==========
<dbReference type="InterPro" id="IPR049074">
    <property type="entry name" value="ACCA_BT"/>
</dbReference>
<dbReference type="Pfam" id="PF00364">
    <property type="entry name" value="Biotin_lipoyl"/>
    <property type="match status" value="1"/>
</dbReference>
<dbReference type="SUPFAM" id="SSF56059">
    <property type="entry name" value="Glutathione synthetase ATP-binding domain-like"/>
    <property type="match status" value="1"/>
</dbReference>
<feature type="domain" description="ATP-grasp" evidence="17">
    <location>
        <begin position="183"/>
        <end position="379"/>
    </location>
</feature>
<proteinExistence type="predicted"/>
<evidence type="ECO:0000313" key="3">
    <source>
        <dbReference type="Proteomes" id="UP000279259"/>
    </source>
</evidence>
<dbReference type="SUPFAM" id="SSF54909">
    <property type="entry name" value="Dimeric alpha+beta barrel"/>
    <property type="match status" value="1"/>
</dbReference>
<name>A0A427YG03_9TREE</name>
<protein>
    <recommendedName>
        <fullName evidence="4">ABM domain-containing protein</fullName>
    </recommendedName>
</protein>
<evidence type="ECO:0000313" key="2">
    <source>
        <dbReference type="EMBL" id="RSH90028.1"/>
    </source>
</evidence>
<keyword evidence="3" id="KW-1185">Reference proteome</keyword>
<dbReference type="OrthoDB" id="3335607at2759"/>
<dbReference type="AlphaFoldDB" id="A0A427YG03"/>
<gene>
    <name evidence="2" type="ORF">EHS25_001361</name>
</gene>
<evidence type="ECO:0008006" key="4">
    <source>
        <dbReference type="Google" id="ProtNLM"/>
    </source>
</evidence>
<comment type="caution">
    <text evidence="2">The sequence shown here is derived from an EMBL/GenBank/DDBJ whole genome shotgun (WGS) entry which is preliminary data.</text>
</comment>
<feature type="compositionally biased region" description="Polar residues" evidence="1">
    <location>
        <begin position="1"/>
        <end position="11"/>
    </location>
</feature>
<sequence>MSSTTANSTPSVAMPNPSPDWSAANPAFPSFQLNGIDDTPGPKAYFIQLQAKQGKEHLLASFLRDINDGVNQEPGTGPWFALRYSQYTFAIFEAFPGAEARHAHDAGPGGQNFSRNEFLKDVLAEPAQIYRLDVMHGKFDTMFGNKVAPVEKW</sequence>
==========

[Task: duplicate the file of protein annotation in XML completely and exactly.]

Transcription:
<dbReference type="InterPro" id="IPR049074">
    <property type="entry name" value="ACCA_BT"/>
</dbReference>
<dbReference type="Pfam" id="PF00364">
    <property type="entry name" value="Biotin_lipoyl"/>
    <property type="match status" value="1"/>
</dbReference>
<dbReference type="SUPFAM" id="SSF56059">
    <property type="entry name" value="Glutathione synthetase ATP-binding domain-like"/>
    <property type="match status" value="1"/>
</dbReference>
<feature type="domain" description="ATP-grasp" evidence="17">
    <location>
        <begin position="183"/>
        <end position="379"/>
    </location>
</feature>
<proteinExistence type="predicted"/>
<evidence type="ECO:0000313" key="3">
    <source>
        <dbReference type="Proteomes" id="UP000279259"/>
    </source>
</evidence>
<dbReference type="SUPFAM" id="SSF54909">
    <property type="entry name" value="Dimeric alpha+beta barrel"/>
    <property type="match status" value="1"/>
</dbReference>
<name>A0A427YG03_9TREE</name>
<protein>
    <recommendedName>
        <fullName evidence="4">ABM domain-containing protein</fullName>
    </recommendedName>
</protein>
<evidence type="ECO:0000313" key="2">
    <source>
        <dbReference type="EMBL" id="RSH90028.1"/>
    </source>
</evidence>
<keyword evidence="3" id="KW-1185">Reference proteome</keyword>
<dbReference type="OrthoDB" id="3335607at2759"/>
<dbReference type="AlphaFoldDB" id="A0A427YG03"/>
<gene>
    <name evidence="2" type="ORF">EHS25_001361</name>
</gene>
<evidence type="ECO:0008006" key="4">
    <source>
        <dbReference type="Google" id="ProtNLM"/>
    </source>
</evidence>
<comment type="caution">
    <text evidence="2">The sequence shown here is derived from an EMBL/GenBank/DDBJ whole genome shotgun (WGS) entry which is preliminary data.</text>
</comment>
<feature type="compositionally biased region" description="Polar residues" evidence="1">
    <location>
        <begin position="1"/>
        <end position="11"/>
    </location>
</feature>
<sequence>MSSTTANSTPSVAMPNPSPDWSAANPAFPSFQLNGIDDTPGPKAYFIQLQAKQGKEHLLASFLRDINDGVNQEPGTGPWFALRYSQYTFAIFEAFPGAEARHAHDAGPGGQNFSRNEFLKDVLAEPAQIYRLDVMHGKFDTMFGNKVAPVEKW</sequence>